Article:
Worried about Java? Get Groovy, baby

Java has become a ubiquitous language in the private sector and in government because it creates a way for multiple devices to work together using a common platform. But it has its problems.

One of them is security. Recently, GCN’s Bill Jackson asked if the problems of Java, in the wake of another zero-day exploit, outweighed its usefulness. Oracle issued a patch for the vulnerabilities, but a researcher recently found another zero-day exploit affecting Java. The other is complexity. Java is difficult to program because it uses very precise coding that allows devices to execute commands quickly. To successfully program Java, you have to almost think like a machine.

Vulnerabilities aside, I don’t see how Java could be eliminated from government systems even if they wanted to weed it out. It’s just too prolific.

Perhaps a better plan is to simply change Java a bit, and that is where Groovy, a language you will start to hear a lot more about, comes into play. Groovy is basically a subset of Java. Everything Groovy is Java, but not everything Java is Groovy.

Groovy was created as a companion to Java. Back in 2003, developers decided that Java had a lot of advantages, but simplicity wasn’t one of them. What they wanted was something that could be easily learned and which used almost natural language to program. But, computer languages like that tend to run very slowly, because the computer has to interpret instructions. In a wristwatch, for example, computing power is somewhat limited, requiring easily executable code.

But Groovy gets around that issue, in large part because the code is so simple. Users can pretty much learn the straightforward commands of Groovy in about a day. Those who have any experience with Python or Smalltalk, or even Ruby, will feel no learning curve at all.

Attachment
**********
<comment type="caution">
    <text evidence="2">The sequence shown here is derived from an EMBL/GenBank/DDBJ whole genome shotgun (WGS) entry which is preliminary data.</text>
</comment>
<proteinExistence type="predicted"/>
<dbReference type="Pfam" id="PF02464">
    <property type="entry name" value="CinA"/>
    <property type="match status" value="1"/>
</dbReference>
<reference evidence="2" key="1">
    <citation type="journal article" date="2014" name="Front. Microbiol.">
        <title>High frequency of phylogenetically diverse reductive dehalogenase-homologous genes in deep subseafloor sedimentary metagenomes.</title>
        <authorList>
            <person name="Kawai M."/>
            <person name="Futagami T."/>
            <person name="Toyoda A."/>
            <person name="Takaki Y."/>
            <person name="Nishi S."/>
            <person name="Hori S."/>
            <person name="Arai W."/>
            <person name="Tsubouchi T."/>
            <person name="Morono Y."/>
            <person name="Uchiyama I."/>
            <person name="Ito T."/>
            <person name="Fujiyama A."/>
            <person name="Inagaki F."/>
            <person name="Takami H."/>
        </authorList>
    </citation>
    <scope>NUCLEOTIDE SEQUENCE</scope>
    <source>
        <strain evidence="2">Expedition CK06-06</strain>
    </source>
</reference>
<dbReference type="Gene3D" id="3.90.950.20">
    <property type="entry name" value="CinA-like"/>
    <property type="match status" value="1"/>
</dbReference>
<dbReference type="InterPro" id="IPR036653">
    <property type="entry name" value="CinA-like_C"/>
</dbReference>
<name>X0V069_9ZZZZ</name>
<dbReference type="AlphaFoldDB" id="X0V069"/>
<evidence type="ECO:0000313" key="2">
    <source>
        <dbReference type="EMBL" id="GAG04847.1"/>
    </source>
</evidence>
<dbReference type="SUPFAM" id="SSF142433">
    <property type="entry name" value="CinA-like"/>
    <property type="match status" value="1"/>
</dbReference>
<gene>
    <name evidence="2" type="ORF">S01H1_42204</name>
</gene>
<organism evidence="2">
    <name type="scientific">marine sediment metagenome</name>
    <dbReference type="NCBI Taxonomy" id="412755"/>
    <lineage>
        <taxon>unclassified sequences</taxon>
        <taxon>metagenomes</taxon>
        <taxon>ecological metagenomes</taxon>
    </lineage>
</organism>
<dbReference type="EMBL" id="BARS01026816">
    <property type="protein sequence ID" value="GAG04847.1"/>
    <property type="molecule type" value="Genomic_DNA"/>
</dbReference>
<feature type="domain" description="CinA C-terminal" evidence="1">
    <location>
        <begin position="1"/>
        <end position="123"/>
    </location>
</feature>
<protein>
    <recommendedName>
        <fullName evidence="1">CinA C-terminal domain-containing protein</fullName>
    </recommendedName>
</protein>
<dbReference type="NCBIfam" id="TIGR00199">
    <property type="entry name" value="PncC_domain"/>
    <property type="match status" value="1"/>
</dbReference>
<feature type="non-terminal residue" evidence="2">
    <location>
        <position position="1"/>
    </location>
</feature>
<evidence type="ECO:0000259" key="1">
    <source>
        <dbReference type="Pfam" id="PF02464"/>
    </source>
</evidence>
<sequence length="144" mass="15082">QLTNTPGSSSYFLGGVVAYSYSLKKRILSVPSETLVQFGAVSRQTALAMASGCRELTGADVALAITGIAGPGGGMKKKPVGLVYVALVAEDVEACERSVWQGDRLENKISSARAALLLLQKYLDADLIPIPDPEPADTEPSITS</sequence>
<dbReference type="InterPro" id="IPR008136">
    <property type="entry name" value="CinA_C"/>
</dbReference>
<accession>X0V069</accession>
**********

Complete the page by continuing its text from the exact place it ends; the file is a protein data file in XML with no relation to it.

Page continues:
Command lines in Groovy look like database queries, and Groovy 2.0, which was released in June, makes things even easier. For more information, read this InfoWorld interview with Guillaume Laforge, who is heading the Groovy project. Interestingly enough, Laforge does not think that Groovy should replace Java as the dominant language for Java Virtual Machines, and some other developers agree with his assessment.

Groovy is easy to program, runs quickly on almost any hardware and, because it’s so simple, would seem to be difficult for hackers to exploit. It would seem hard to hide malicious code in something so transparent. In about a year look for Groovy 3.0 to be released, which according to Laforge, is just about adding more Groovy into Groovy. In other words, the developers will further distance it from the problems of Java.

So the thing to know about Groovy is that it’s a flavor of Java, but has so many advantages that it might end up replacing it predecessor, a true case of the student becoming the master. For government agencies, it can provide an easy, efficient way to improve their apps and online services.

If that happens, don’t worry. You can learn Groovy really quickly, and use that knowledge to help manipulate nearly any device. For a small donation to the starving techie lunch fund and an afternoon away from your office, I can teach it to you myself.

Reader Comments

Fri, Sep 28, 2012 Nick Vargish

Groovy runs on the Java Virtual Machine. Wouldn't vulnerabilities in the JVM also apply to Groovy? Also, it's really running arbitrary Java in the browser that's most prone to attack. If you have stand-alone applications written in Java, they should be fine, as long as they don't run arbitrary code from unknown sources.

Fri, Sep 28, 2012 Mike Sorrells Hill AFB

We are looking at using the Groovy language and I was wondering if there were other DoD or government agencies using the language in production environments? If so, what kind of security issues have you ran into and how have they been handled?

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